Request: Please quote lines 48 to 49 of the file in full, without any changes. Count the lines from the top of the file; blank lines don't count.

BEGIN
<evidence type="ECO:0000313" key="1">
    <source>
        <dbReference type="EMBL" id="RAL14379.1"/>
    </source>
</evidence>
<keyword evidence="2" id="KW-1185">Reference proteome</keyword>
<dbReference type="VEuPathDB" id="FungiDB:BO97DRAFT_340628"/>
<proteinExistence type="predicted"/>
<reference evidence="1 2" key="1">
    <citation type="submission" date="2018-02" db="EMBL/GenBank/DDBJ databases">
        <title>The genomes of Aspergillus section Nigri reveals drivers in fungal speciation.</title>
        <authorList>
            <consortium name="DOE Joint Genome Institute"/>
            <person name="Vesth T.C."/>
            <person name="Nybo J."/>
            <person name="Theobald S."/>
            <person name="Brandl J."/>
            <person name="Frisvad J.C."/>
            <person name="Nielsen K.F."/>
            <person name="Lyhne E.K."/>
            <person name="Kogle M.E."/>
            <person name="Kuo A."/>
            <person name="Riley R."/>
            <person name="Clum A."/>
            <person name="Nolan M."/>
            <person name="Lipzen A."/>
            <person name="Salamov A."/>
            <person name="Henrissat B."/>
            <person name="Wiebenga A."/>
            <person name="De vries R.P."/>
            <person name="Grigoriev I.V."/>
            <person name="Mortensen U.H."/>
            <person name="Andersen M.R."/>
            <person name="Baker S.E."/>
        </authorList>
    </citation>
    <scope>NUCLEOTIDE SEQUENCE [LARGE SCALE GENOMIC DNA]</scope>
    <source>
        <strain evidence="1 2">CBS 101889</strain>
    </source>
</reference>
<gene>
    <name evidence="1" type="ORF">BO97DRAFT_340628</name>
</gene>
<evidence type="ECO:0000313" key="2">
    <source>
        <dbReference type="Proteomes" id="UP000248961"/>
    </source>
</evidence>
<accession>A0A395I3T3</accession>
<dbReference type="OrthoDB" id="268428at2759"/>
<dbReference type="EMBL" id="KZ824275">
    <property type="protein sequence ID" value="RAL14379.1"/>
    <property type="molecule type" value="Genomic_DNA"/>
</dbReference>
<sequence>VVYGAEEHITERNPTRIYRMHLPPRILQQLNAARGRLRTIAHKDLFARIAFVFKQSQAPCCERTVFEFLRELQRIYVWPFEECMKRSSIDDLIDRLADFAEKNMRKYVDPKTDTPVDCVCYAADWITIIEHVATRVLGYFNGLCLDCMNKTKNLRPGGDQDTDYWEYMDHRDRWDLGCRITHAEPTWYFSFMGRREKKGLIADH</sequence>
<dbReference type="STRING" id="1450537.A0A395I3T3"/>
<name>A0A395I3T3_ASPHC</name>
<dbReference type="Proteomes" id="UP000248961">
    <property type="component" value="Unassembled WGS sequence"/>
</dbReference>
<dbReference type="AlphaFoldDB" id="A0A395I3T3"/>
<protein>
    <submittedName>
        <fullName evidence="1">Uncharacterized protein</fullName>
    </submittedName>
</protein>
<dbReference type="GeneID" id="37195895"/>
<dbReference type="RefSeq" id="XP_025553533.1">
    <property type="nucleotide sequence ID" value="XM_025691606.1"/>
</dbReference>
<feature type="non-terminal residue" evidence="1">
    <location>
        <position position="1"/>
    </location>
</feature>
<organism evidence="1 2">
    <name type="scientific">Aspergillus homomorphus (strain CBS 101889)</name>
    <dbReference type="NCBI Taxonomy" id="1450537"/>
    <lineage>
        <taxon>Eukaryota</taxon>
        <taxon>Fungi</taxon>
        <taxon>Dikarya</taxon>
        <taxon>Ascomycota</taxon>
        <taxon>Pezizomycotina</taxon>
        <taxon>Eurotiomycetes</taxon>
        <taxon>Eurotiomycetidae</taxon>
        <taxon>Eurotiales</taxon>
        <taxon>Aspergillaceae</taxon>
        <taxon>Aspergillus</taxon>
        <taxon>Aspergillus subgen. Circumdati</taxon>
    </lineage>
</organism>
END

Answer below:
    </source>
</evidence>